VOL. 133 | NO. 8 | Wednesday, January 10, 2018
Last Word: Rate Hike No Go, No Abortion Vote Recount and Infill
By Bill Dries
A foggy night, rising temperatures and the prospect of snow by Friday evening. This sounds like a familiar setting for something unexpected in Memphis while the old year is still a recent memory and the new year is still new. Tigers on a tear Tuesday evening at FedExForum, beating Tulane 96 – 89.
As that was happening the Memphis City Council was meeting for the first time in 2018. And they had a lot of their plates. A quick summary – the long delayed vote on the Frayser dump expansion happened and it was unanimously voted down. Down went gas and electric rate hikes by MLGW. But that may not be the end of that story. The council, after all, reconsidered its rejection of the water rate increase and approved it. The administration wants to start moving on de-annexation starting with Eads and a part of southwest Memphis. No final vote Tuesday on a ballot question for November about extending city term limits for the council and mayor. And the council is trying to get the city public works department to paint over some of those controversial Paint Memphis murals on Lamar.
And while the council’s system for microphones, electronic voting and all things audio, video and webcast-oriented remains riddled with bugs and glitches, there was a technological triumph to report. The council’s electronic voting system includes a timer that is used to determine when citizens and council members have used their allotted time – yes, council members too have an allotted time. At one time, the timer made a gong sound and cut the microphone when someone’s time was up. Council chairman Berlin Boyd expressed warm memories last month of the gong sound amid his frustration over problems with the system as a whole. And Tuesday evening, the gong was back. Its first use was on Shelby County commissioner Eddie Jones, who was at City Hall to speak against the Frayser dump. Boyd jokingly told Jones that the gong was only for county commissioners.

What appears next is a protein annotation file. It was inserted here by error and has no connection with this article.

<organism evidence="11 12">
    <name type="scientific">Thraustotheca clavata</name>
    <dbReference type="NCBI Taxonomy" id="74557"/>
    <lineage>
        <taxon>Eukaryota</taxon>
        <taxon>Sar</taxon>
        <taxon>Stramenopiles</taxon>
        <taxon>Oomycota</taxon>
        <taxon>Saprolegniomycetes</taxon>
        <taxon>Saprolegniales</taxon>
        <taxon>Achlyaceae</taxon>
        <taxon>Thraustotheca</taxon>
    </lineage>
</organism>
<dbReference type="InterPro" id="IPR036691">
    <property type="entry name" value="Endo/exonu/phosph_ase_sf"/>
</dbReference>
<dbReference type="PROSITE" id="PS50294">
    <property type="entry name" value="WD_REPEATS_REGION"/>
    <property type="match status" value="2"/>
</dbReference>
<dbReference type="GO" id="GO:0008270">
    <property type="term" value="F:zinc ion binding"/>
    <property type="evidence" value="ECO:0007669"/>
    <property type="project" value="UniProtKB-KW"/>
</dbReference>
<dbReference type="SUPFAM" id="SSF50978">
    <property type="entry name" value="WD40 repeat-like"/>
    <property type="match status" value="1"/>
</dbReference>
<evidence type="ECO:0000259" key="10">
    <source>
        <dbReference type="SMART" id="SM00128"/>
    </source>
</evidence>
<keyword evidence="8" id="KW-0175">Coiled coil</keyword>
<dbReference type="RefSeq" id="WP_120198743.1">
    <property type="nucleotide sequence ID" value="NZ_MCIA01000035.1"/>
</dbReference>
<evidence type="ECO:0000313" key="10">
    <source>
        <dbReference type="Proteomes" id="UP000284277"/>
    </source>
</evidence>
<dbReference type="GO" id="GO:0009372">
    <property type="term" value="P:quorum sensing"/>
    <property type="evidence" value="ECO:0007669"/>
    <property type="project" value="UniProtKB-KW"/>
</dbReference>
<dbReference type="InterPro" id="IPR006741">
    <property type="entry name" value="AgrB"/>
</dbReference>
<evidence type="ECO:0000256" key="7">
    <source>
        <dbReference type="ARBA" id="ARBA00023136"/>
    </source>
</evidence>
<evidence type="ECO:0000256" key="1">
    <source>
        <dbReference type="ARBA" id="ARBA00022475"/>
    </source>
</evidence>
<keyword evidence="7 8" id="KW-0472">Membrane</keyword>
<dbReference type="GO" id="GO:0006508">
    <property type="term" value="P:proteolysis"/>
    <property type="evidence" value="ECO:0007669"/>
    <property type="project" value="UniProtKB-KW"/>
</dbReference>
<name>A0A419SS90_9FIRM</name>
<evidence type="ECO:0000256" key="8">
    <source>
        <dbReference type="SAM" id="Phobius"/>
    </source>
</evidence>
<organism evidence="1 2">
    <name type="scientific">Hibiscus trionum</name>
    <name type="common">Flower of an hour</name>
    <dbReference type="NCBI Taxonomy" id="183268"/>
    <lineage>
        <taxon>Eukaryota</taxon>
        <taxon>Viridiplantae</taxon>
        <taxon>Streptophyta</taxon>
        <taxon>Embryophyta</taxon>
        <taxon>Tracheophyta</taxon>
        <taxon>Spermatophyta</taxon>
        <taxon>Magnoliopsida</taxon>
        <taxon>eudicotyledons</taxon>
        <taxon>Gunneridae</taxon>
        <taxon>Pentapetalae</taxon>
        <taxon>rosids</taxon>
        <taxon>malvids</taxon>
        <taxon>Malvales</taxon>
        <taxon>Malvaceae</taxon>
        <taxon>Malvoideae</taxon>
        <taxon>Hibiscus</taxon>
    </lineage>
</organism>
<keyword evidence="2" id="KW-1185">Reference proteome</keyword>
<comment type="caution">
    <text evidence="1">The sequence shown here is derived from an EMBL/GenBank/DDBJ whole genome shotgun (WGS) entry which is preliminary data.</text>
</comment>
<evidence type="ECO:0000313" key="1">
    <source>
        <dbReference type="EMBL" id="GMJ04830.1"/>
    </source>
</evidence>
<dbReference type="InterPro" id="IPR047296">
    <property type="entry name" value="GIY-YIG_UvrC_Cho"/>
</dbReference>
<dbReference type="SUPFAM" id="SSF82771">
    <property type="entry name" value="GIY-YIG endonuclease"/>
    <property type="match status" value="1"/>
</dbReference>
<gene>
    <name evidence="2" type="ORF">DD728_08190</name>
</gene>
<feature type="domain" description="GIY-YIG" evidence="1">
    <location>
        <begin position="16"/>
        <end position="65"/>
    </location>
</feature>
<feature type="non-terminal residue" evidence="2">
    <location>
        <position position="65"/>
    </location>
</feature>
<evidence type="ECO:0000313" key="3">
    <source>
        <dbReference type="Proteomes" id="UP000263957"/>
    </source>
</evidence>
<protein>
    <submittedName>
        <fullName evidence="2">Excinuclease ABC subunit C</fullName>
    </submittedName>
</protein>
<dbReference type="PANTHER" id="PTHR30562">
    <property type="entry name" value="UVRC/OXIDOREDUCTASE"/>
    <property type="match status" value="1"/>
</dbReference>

More on MLGW and the murals when next we meet.
A big FedEx building permit came across our desk Tuesday -- $35 million for an expansion of its World Hub at Memphis International.
The opening day this year for the Tennessee Legislature came with some drama in the House over another try at Medicaid expansion. Andy Sher of The Chattanooga Times Free Press recaps.
Filing and pulling redux. We look at three young contenders who are entering, returning to and trying to advance in retail politics locally. Different stories with a common belief that 2018 is a critical year in the arc of what elections say about where voters are at.
Meanwhile, a federal appeals court says there will be no recount of the 2014 vote on a state constitutional amendment that put tighter restrictions on access to abortions in the state. The lawsuit was over the link of the outcome in that referendum to a majority not of the votes cast in the referendum but a majority of the number of votes cast in the race for Governor on the same ballot. You might remember, or you might not, that part of the campaign on the amendment involved a strategy of urging those favoring the restrictions to avoid voting in the race for Governor to lower the threshold needed to pass the amendment. The Tennessean maps it out.
The latest on Shelby County commissioners trying to shape up the minority and locally owned business rules they put in place more than a year ago.
Infill abounds with one project on Central near Barksdale, the University of Memphis area and Whitehaven.
Atop our Memphis Newsmakers segment, Laura Fenton of Cushman & Wakefield/Commercial Advisors talks about her English teacher at Germantown High.